As a collective whole, movies depicting the act of war have usually focused on ground troops or aerial combat. This is why last yearâ€™s best picture winner â€œThe Hurt Lockerâ€ was such a pleasant surprise. It exposed the unfamiliar intensity that faced a bomb squad unit. Â
â€œLebanonâ€ follows suit by highlighting more foreign territory with a group of soldiers dispatched in a tank during The First Lebanon War. The soldiers are young and in a little over their heads, unprepared for the horrors of war that befall them. Â Â
Execution wise, the film plays out like a claustrophobicâ€™s worst nightmare. Shots are limited inside the all too small confines of the tank and what is visible from the scope inside of the tank. Â
The harsh realities of war emerge when initially the tankâ€™s gunner canâ€™t force himself to fire upon enemy troops. He has the enemy in his sights, but their faces become clearer to him as they approach. The gunner freezes up with compassion for his enemies as human beings, unable to take their lives.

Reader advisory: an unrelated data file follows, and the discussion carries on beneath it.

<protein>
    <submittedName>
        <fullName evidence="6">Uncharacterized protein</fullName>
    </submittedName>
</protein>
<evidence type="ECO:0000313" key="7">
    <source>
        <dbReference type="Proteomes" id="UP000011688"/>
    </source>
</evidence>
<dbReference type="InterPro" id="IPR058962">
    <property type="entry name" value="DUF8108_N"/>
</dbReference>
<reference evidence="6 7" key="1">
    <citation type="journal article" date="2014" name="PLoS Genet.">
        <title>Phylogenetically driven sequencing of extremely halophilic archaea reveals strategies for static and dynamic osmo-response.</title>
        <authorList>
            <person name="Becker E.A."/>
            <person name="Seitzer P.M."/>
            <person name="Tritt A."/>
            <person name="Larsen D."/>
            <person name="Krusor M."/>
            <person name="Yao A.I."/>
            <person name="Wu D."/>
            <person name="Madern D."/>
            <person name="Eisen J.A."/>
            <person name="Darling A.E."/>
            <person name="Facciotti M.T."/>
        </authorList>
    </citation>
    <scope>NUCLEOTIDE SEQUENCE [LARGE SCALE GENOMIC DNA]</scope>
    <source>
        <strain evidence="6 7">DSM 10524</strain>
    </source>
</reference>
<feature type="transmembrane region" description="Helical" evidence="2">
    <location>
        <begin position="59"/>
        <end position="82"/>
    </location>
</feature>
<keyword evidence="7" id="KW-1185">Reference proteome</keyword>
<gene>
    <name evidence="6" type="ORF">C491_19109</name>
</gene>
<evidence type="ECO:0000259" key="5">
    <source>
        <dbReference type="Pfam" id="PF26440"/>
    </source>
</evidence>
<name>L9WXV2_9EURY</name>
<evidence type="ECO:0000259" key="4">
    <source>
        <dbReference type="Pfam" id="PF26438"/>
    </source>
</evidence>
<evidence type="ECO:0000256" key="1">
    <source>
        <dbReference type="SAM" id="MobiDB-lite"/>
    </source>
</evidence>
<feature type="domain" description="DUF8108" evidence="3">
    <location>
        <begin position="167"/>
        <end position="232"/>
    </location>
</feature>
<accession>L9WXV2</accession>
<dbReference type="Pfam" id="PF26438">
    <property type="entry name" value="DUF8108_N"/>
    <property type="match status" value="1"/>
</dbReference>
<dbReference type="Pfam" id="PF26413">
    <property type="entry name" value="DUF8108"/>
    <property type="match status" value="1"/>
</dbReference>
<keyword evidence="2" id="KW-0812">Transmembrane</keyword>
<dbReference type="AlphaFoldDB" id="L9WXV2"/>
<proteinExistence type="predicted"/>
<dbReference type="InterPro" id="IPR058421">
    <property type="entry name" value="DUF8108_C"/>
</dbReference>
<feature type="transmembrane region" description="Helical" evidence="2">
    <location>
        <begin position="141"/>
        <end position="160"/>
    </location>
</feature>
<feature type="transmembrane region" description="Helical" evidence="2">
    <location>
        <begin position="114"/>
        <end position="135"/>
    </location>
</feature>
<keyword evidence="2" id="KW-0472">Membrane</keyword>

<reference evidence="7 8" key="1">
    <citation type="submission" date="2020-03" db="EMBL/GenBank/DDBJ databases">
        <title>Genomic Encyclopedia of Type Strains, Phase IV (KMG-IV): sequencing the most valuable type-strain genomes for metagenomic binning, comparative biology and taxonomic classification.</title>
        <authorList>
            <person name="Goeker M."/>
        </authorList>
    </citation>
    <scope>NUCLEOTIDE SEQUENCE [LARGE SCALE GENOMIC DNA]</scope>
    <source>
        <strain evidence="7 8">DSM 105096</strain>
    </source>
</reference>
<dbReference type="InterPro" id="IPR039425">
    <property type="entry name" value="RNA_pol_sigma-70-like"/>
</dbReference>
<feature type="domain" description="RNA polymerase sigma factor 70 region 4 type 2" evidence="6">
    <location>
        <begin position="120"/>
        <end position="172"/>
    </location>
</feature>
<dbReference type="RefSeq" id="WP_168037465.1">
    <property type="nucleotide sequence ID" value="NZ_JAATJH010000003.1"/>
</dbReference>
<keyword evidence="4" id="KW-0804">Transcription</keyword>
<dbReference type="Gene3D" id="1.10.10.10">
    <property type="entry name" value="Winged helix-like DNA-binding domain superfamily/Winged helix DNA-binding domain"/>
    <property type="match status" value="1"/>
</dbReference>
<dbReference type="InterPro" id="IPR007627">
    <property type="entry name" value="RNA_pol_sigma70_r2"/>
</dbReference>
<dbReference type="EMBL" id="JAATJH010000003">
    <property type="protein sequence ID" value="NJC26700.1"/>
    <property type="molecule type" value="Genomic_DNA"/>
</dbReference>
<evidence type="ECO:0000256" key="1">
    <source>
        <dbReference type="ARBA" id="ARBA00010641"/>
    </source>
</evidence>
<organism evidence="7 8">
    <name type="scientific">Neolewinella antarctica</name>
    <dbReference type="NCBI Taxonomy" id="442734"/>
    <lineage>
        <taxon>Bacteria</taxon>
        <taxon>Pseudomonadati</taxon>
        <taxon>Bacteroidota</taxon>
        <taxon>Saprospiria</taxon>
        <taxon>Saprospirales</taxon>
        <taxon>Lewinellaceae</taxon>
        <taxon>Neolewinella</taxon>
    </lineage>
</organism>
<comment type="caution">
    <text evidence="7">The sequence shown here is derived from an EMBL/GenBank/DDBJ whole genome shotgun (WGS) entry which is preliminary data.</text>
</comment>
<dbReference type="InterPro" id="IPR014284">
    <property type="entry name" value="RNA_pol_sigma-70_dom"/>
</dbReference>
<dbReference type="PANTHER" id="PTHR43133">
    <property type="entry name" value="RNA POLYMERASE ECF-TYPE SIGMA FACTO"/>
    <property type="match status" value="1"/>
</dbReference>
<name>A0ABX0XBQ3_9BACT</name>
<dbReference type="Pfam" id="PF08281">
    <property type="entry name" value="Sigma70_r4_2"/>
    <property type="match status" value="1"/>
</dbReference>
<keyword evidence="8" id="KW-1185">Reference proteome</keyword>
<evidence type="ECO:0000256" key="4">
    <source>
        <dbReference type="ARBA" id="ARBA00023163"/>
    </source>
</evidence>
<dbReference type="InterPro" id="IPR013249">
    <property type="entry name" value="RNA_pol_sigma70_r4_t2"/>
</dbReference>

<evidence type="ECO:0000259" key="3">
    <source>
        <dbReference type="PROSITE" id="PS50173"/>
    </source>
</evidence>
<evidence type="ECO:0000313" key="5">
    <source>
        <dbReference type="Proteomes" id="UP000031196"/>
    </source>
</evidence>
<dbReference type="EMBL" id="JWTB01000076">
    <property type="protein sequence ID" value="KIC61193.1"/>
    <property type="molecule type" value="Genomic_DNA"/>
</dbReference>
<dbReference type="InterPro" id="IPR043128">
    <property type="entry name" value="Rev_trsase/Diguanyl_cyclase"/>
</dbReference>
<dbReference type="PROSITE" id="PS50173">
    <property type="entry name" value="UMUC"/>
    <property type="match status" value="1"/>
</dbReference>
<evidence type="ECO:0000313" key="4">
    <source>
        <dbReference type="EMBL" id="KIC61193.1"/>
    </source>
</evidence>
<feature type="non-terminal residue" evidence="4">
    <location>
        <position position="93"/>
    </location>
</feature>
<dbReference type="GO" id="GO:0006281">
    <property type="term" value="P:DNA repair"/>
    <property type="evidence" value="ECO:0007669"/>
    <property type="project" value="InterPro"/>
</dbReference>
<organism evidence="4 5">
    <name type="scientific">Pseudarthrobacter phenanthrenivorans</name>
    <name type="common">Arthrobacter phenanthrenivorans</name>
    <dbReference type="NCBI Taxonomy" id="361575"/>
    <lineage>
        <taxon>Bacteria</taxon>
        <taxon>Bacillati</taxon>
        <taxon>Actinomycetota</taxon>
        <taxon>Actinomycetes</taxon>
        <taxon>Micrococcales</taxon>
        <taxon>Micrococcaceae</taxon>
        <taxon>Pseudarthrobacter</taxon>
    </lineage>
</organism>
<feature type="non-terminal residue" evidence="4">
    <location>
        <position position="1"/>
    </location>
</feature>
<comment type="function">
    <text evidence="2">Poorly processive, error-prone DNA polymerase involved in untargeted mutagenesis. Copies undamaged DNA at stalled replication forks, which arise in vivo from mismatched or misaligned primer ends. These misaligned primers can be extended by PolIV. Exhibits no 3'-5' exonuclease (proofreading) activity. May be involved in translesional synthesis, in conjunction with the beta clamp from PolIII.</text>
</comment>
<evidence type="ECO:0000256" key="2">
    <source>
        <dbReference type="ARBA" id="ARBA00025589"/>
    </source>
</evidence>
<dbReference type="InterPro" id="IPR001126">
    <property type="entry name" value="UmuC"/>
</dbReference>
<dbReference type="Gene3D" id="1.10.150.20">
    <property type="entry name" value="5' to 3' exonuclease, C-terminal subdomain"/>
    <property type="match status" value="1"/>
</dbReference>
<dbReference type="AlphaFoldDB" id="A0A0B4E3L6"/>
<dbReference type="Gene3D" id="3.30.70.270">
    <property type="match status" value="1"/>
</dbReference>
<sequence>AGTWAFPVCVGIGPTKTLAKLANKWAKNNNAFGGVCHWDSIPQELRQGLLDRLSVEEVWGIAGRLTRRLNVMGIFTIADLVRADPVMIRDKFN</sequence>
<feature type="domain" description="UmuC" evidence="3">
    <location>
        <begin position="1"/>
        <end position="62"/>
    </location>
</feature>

â€œLebanonâ€ displays this reality well by having enemies look straight into the scope of the tank, piercing through any military detachment the soldiers might have experienced. Â
The filmâ€™s subject matter was undeniably reminiscent of â€œWaltz With Bashir,â€ a movie that deals with The First Lebanon War with a more artistic and arresting tone. â€œBashirâ€ utilizes beautiful dream-like animation to augment the otherworldly vistas of destructive warfare, while â€œLebanonâ€™sâ€ cold, industrialized feel shuts out much of the world around it.
Although the movieâ€™s limitations inside the tank provide a dreadfully realistic view of tank warfare, they are also very taxing. By the end of the movie I felt somewhat fatigued from not only the space restrictions within the murky vehicle but also with the film as well. Â Â Â
Movie reviewer Jason Berlinberg can be reached at firstname.lastname@example.org.